A Texas woman filed a class-action lawsuit seeking $1 billion in relief for customers of electricity retailer Griddy, which the lawsuit says illegally engaged in price gouging amid widespread power outages across the state last week.
Lisa Khoury, who filed the action on behalf of all Griddy customers who were charged the steep prices, faced a $9,546 electric bill from February 1 through to February 19 as a result of the massive spike in wholesale electric prices in Texas amid a severe winter storm.
The company says on its website, that instead of a fixed price, Griddy is a service that enables customers to pay variable rates on their electricity, being charged what wholesale customers would be charged or precisely the amount they buy electricity at.
The suit says that last week, wholesale prices soared amid the outages that hit millions of Texans, spiking to $9,000 per megawatt-hour compared with the average rate of $50 per megawatt-hour.
Derek Potts, an attorney representing Khoury, said in a statement that they didn’t know how many people had been hit, but there were likely to be thousands of customers who would have received these exorbitant bills.
And he said that a class action would be the most effective and efficient way for Griddy’s customers to come together and fight this greedy pricing.
Griddy didn’t immediately respond to USA Today’s request for comment on the case, but on a page of commonly asked questions about the storm on its website, the company denies allegations of price gouging.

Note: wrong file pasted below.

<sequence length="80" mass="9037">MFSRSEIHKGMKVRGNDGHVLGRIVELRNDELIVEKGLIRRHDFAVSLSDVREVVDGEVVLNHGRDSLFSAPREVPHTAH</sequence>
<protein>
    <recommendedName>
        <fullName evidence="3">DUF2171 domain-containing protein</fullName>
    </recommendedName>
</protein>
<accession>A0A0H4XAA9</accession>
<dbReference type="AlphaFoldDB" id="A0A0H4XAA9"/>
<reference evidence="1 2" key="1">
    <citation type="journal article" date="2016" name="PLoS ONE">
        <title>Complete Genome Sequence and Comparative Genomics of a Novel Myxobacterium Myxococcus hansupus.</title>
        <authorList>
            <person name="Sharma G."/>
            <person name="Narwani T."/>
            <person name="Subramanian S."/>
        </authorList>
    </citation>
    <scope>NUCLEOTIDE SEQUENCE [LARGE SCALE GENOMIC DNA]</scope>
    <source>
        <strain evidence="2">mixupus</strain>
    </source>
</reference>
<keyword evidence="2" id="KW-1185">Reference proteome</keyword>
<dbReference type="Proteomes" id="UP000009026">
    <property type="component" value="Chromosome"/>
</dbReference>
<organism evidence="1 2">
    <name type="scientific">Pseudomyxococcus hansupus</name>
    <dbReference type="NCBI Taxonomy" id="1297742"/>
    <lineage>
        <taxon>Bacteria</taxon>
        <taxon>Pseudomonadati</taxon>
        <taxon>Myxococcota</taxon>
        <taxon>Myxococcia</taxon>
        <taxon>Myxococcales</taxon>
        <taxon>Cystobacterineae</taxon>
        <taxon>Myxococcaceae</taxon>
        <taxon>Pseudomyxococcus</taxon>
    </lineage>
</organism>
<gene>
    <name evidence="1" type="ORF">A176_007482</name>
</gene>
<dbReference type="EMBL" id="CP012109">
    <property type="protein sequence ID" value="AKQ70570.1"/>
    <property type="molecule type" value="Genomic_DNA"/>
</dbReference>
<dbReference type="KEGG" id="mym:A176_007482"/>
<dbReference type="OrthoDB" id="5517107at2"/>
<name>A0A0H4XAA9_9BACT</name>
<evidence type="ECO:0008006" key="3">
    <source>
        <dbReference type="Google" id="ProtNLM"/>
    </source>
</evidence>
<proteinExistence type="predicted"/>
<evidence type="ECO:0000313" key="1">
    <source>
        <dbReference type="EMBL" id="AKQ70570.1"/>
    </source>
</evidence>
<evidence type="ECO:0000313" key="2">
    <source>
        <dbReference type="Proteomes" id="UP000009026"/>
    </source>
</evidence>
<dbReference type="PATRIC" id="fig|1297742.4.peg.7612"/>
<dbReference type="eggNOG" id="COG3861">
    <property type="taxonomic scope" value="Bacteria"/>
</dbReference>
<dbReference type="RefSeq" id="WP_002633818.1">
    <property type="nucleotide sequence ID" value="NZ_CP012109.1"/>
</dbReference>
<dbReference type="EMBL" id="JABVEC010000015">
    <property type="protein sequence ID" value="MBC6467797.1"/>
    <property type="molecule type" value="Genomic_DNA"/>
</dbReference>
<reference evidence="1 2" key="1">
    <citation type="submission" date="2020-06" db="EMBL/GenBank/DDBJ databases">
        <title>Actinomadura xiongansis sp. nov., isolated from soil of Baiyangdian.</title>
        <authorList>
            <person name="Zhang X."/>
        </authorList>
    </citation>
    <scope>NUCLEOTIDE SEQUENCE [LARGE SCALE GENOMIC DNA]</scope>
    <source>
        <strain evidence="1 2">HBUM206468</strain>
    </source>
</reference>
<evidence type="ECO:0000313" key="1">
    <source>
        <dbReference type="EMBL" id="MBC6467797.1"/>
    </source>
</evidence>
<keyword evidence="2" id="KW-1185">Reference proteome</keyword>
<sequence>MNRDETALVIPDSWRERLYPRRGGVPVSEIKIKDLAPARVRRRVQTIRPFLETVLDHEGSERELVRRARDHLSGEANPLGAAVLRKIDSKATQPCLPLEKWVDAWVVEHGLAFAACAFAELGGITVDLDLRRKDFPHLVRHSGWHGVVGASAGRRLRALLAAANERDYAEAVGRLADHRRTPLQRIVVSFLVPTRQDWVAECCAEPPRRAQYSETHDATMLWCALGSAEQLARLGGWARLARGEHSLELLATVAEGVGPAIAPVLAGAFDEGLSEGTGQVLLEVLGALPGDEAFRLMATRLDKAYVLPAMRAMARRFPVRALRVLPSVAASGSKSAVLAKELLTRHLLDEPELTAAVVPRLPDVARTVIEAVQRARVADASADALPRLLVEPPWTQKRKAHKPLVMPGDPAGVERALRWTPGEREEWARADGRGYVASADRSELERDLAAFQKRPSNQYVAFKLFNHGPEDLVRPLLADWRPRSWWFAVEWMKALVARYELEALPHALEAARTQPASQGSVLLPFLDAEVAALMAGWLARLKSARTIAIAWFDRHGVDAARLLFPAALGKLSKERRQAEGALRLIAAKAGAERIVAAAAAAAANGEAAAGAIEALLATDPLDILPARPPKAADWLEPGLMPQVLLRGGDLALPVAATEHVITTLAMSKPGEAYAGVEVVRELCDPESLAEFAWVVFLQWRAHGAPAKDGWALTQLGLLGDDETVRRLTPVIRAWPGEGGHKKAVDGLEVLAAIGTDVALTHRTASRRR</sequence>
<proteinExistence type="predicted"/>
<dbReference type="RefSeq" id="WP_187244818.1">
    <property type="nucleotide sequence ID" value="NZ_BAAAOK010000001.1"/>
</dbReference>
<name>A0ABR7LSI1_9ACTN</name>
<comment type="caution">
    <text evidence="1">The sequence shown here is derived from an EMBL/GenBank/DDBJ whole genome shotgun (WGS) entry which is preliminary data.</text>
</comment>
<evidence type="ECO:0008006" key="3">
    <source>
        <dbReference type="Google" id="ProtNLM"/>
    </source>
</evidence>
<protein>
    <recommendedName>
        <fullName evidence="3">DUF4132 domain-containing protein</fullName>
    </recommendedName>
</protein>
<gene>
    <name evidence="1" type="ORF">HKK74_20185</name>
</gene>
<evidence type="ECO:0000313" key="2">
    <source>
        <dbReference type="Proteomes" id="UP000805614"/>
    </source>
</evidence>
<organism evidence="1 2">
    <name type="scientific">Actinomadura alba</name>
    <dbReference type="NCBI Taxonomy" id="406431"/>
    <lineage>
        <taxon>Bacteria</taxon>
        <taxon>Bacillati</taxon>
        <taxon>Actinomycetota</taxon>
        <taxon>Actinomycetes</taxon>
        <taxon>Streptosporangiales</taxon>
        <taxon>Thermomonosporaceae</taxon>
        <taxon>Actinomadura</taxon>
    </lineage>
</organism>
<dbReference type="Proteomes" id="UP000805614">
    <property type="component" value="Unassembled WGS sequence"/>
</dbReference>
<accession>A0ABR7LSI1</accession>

The suit endeavours to stop Griddy from billing and receiving payments on the charges with excess prices during the storm and forgiveness for late or unpaid payments as well as the monetary relief.
Texas Governor Greg Abbott said on Wednesday that the state was investigating providers whose prices spiked, and the Public Utility Commission of Texas issued an order on Sunday stopping providers until further notice from disconnecting customers who’ve not paid their bills.
Numerous customers use Griddy with the exception of paying less, the lawsuit said. On its website in a video demonstrating how the service works, Griddy bills itself as a company that saves customers money by not marking up prices as do all those other guys, you know the ones who’ve been preying on you, your parents and your neighbours for the past 20 years.
What people should be doing is reading the terms and conditions of the contract properly because what the big print giveth, the fine print taketh away, and most people don’t trouble to read it.
You should always read everything before you sign for it, and if the company is attempting to rush or pressure you, then maybe it’s not worth signing at all!
And what’s baffling is is how did they get those bills in the first place, and how did they use that much electricity if there was no electricity, to begin with? And what are they going to do when people can’t pay because their bills are so high? Shut off the power to everyone, that way they’re going to put themselves out of business – good luck Griddy.
Whether they agreed to pay a variable rate or not, charging them such excessive prices is a bit much, don’t you think? And we’re not talking about something that occurred slowly, we’re talking about something that happened overnight.
The whole thing about is now, is that these people will go out of business because they were greedy, and at the end of the day, they didn’t achieve anything, and they’re not supposed to price gouge in an emergency.